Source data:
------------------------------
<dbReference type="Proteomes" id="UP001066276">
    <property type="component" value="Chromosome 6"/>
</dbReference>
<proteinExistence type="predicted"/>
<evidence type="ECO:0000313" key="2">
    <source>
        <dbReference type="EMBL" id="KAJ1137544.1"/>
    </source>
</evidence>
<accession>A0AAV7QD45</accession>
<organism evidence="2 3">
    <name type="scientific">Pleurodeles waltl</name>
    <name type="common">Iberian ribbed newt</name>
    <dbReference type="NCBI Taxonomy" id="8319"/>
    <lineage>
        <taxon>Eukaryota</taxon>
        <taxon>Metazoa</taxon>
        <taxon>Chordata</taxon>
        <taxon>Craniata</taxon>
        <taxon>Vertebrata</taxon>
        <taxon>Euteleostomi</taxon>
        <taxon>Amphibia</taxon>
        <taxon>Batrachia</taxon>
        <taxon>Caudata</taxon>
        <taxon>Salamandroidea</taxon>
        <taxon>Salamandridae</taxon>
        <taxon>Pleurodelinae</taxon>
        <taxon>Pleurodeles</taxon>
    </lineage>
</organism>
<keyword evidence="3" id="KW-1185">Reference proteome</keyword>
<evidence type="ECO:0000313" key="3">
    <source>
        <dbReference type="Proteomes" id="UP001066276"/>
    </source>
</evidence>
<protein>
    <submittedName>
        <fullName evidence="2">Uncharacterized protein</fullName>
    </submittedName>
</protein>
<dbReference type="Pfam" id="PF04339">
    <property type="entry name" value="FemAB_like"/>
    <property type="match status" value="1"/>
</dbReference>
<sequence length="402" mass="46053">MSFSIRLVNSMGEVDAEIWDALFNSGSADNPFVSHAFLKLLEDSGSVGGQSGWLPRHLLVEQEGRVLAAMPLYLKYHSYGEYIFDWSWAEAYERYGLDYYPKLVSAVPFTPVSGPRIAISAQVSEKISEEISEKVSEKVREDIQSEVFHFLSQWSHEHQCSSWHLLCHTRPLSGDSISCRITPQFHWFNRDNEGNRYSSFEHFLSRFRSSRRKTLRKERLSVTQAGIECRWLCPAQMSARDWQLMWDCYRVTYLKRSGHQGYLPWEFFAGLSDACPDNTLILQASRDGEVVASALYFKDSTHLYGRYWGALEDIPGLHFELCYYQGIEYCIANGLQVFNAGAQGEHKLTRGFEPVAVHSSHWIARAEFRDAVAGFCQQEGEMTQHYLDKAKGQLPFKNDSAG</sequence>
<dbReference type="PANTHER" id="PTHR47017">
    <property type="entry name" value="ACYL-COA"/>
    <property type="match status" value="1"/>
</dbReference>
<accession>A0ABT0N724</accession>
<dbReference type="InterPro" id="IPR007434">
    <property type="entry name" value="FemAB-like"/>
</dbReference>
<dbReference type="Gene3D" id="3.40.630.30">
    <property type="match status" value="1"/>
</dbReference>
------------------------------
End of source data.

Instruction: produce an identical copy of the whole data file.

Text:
<dbReference type="Proteomes" id="UP001066276">
    <property type="component" value="Chromosome 6"/>
</dbReference>
<proteinExistence type="predicted"/>
<evidence type="ECO:0000313" key="2">
    <source>
        <dbReference type="EMBL" id="KAJ1137544.1"/>
    </source>
</evidence>
<accession>A0AAV7QD45</accession>
<organism evidence="2 3">
    <name type="scientific">Pleurodeles waltl</name>
    <name type="common">Iberian ribbed newt</name>
    <dbReference type="NCBI Taxonomy" id="8319"/>
    <lineage>
        <taxon>Eukaryota</taxon>
        <taxon>Metazoa</taxon>
        <taxon>Chordata</taxon>
        <taxon>Craniata</taxon>
        <taxon>Vertebrata</taxon>
        <taxon>Euteleostomi</taxon>
        <taxon>Amphibia</taxon>
        <taxon>Batrachia</taxon>
        <taxon>Caudata</taxon>
        <taxon>Salamandroidea</taxon>
        <taxon>Salamandridae</taxon>
        <taxon>Pleurodelinae</taxon>
        <taxon>Pleurodeles</taxon>
    </lineage>
</organism>
<keyword evidence="3" id="KW-1185">Reference proteome</keyword>
<evidence type="ECO:0000313" key="3">
    <source>
        <dbReference type="Proteomes" id="UP001066276"/>
    </source>
</evidence>
<protein>
    <submittedName>
        <fullName evidence="2">Uncharacterized protein</fullName>
    </submittedName>
</protein>
<dbReference type="Pfam" id="PF04339">
    <property type="entry name" value="FemAB_like"/>
    <property type="match status" value="1"/>
</dbReference>
<sequence length="402" mass="46053">MSFSIRLVNSMGEVDAEIWDALFNSGSADNPFVSHAFLKLLEDSGSVGGQSGWLPRHLLVEQEGRVLAAMPLYLKYHSYGEYIFDWSWAEAYERYGLDYYPKLVSAVPFTPVSGPRIAISAQVSEKISEEISEKVSEKVREDIQSEVFHFLSQWSHEHQCSSWHLLCHTRPLSGDSISCRITPQFHWFNRDNEGNRYSSFEHFLSRFRSSRRKTLRKERLSVTQAGIECRWLCPAQMSARDWQLMWDCYRVTYLKRSGHQGYLPWEFFAGLSDACPDNTLILQASRDGEVVASALYFKDSTHLYGRYWGALEDIPGLHFELCYYQGIEYCIANGLQVFNAGAQGEHKLTRGFEPVAVHSSHWIARAEFRDAVAGFCQQEGEMTQHYLDKAKGQLPFKNDSAG</sequence>
<dbReference type="PANTHER" id="PTHR47017">
    <property type="entry name" value="ACYL-COA"/>
    <property type="match status" value="1"/>
</dbReference>
<accession>A0ABT0N724</accession>
<dbReference type="InterPro" id="IPR007434">
    <property type="entry name" value="FemAB-like"/>
</dbReference>
<dbReference type="Gene3D" id="3.40.630.30">
    <property type="match status" value="1"/>
</dbReference>